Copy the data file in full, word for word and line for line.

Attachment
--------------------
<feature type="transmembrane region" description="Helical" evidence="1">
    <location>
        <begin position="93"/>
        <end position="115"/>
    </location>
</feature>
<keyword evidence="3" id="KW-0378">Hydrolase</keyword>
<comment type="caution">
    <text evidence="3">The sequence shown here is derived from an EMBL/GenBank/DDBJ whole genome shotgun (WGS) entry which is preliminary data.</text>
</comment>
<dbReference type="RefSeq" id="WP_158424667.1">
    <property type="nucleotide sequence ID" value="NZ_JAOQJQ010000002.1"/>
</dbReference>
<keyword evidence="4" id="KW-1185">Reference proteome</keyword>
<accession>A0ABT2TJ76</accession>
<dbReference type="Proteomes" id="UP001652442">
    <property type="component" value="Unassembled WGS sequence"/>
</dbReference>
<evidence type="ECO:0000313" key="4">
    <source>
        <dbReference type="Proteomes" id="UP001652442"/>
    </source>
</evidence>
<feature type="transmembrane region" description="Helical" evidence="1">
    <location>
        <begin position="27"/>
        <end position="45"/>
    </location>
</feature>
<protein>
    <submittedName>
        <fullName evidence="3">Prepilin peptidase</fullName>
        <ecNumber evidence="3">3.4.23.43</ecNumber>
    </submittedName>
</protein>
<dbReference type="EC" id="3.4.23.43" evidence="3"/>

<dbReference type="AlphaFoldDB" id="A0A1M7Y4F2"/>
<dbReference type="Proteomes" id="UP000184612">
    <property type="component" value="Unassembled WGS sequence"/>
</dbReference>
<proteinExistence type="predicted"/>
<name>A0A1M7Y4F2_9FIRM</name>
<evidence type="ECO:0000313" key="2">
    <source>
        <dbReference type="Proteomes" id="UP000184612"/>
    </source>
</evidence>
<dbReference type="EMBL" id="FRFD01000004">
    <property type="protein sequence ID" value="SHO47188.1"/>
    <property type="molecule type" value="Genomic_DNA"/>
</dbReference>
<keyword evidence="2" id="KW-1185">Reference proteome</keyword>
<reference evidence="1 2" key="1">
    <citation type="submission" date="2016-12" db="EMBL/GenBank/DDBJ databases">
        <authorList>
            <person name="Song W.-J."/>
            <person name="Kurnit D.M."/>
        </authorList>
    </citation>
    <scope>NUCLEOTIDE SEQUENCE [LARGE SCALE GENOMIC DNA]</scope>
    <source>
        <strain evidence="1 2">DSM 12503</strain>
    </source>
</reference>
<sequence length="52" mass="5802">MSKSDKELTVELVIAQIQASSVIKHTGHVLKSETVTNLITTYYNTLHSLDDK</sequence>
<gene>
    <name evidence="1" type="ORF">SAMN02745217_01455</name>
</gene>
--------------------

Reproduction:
<feature type="transmembrane region" description="Helical" evidence="1">
    <location>
        <begin position="93"/>
        <end position="115"/>
    </location>
</feature>
<keyword evidence="3" id="KW-0378">Hydrolase</keyword>
<comment type="caution">
    <text evidence="3">The sequence shown here is derived from an EMBL/GenBank/DDBJ whole genome shotgun (WGS) entry which is preliminary data.</text>
</comment>
<dbReference type="RefSeq" id="WP_158424667.1">
    <property type="nucleotide sequence ID" value="NZ_JAOQJQ010000002.1"/>
</dbReference>
<keyword evidence="4" id="KW-1185">Reference proteome</keyword>
<accession>A0ABT2TJ76</accession>
<dbReference type="Proteomes" id="UP001652442">
    <property type="component" value="Unassembled WGS sequence"/>
</dbReference>
<evidence type="ECO:0000313" key="4">
    <source>
        <dbReference type="Proteomes" id="UP001652442"/>
    </source>
</evidence>
<feature type="transmembrane region" description="Helical" evidence="1">
    <location>
        <begin position="27"/>
        <end position="45"/>
    </location>
</feature>
<protein>
    <submittedName>
        <fullName evidence="3">Prepilin peptidase</fullName>
        <ecNumber evidence="3">3.4.23.43</ecNumber>
    </submittedName>
</protein>
<dbReference type="EC" id="3.4.23.43" evidence="3"/>

<dbReference type="AlphaFoldDB" id="A0A1M7Y4F2"/>
<dbReference type="Proteomes" id="UP000184612">
    <property type="component" value="Unassembled WGS sequence"/>
</dbReference>
<proteinExistence type="predicted"/>
<name>A0A1M7Y4F2_9FIRM</name>
<evidence type="ECO:0000313" key="2">
    <source>
        <dbReference type="Proteomes" id="UP000184612"/>
    </source>
</evidence>
<dbReference type="EMBL" id="FRFD01000004">
    <property type="protein sequence ID" value="SHO47188.1"/>
    <property type="molecule type" value="Genomic_DNA"/>
</dbReference>
<keyword evidence="2" id="KW-1185">Reference proteome</keyword>
<reference evidence="1 2" key="1">
    <citation type="submission" date="2016-12" db="EMBL/GenBank/DDBJ databases">
        <authorList>
            <person name="Song W.-J."/>
            <person name="Kurnit D.M."/>
        </authorList>
    </citation>
    <scope>NUCLEOTIDE SEQUENCE [LARGE SCALE GENOMIC DNA]</scope>
    <source>
        <strain evidence="1 2">DSM 12503</strain>
    </source>
</reference>
<sequence length="52" mass="5802">MSKSDKELTVELVIAQIQASSVIKHTGHVLKSETVTNLITTYYNTLHSLDDK</sequence>
<gene>
    <name evidence="1" type="ORF">SAMN02745217_01455</name>
</gene>